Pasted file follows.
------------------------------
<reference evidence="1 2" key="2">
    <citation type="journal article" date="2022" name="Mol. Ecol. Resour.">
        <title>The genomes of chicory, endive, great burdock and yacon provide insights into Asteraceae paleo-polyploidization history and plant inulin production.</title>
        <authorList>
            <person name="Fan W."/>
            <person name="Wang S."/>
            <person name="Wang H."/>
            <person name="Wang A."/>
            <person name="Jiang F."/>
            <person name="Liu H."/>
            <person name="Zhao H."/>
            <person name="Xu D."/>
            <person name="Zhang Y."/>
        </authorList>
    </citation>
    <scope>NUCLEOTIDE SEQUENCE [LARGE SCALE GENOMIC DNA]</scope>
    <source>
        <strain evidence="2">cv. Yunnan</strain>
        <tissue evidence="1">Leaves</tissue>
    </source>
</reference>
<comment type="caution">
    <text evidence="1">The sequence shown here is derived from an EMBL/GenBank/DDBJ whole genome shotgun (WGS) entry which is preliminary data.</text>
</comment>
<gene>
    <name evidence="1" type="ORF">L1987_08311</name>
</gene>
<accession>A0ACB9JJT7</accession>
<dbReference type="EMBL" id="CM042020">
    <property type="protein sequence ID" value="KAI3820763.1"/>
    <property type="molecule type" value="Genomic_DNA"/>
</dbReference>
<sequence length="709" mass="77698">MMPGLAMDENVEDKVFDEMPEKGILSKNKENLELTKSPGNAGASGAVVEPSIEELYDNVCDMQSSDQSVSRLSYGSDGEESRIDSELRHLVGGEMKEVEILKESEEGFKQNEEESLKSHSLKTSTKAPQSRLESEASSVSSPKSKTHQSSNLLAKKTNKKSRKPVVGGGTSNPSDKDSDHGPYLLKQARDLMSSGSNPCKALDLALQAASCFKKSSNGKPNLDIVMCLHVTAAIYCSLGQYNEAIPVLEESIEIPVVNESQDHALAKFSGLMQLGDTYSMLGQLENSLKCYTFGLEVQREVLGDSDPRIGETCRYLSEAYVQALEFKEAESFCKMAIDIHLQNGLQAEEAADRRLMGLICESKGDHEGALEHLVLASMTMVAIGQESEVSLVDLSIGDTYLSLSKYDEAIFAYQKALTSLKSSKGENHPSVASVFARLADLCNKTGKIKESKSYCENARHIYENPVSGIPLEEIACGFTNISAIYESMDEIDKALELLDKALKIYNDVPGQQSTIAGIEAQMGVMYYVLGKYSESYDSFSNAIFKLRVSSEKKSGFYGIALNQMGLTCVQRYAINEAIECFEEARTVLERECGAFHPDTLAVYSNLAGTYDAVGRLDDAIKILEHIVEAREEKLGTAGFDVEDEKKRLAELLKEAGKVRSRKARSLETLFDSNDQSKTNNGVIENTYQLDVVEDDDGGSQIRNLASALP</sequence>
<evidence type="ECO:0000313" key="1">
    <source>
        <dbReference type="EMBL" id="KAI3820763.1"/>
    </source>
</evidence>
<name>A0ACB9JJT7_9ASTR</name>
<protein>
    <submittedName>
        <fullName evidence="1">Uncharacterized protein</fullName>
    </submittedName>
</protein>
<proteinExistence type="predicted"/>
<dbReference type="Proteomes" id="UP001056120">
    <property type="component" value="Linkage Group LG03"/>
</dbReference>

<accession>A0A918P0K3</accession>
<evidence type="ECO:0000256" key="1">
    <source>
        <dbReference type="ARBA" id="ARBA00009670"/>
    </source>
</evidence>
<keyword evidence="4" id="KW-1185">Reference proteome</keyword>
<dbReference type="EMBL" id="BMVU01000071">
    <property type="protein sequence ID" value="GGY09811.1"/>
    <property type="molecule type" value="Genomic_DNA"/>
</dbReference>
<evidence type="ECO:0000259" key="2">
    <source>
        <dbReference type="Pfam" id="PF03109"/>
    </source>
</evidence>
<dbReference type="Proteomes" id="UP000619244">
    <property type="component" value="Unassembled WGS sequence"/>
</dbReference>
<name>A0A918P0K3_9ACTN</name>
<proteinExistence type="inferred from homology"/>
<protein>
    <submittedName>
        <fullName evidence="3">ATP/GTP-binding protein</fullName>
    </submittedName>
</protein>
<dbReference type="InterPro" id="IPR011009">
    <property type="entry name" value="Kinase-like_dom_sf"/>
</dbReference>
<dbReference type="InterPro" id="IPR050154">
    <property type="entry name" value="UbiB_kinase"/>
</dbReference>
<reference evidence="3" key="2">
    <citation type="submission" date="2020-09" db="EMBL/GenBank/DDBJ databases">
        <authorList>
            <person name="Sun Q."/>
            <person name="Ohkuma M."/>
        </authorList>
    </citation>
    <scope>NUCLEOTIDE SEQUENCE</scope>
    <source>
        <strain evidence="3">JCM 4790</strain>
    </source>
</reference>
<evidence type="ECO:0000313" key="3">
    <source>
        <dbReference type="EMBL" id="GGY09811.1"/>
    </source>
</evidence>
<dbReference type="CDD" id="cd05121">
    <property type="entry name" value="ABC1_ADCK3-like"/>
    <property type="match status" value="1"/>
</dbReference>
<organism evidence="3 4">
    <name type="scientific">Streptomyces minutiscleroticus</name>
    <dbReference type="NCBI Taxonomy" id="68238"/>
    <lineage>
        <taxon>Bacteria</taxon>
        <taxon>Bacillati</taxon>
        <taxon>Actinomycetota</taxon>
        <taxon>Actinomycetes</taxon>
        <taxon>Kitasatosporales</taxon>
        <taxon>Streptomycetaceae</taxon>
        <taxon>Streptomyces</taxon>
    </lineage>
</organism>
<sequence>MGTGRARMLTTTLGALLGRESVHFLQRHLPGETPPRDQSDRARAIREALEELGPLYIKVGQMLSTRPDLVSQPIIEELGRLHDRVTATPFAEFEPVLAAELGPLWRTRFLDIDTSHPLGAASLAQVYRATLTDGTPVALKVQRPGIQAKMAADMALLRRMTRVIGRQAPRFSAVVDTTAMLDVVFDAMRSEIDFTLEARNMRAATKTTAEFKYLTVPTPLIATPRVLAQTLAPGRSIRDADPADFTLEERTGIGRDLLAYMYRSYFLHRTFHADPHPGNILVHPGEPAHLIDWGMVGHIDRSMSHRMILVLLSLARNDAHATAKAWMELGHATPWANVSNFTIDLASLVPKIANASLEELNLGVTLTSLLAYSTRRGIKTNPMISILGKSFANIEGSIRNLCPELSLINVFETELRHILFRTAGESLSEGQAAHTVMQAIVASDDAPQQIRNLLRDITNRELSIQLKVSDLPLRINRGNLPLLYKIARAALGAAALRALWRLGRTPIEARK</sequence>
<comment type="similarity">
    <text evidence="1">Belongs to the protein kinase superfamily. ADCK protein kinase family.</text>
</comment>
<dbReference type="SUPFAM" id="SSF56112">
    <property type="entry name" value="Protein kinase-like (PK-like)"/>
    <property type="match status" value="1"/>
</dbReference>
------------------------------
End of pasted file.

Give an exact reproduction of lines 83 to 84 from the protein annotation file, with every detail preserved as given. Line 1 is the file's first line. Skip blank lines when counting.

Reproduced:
        <authorList>
            <person name="Sun Q."/>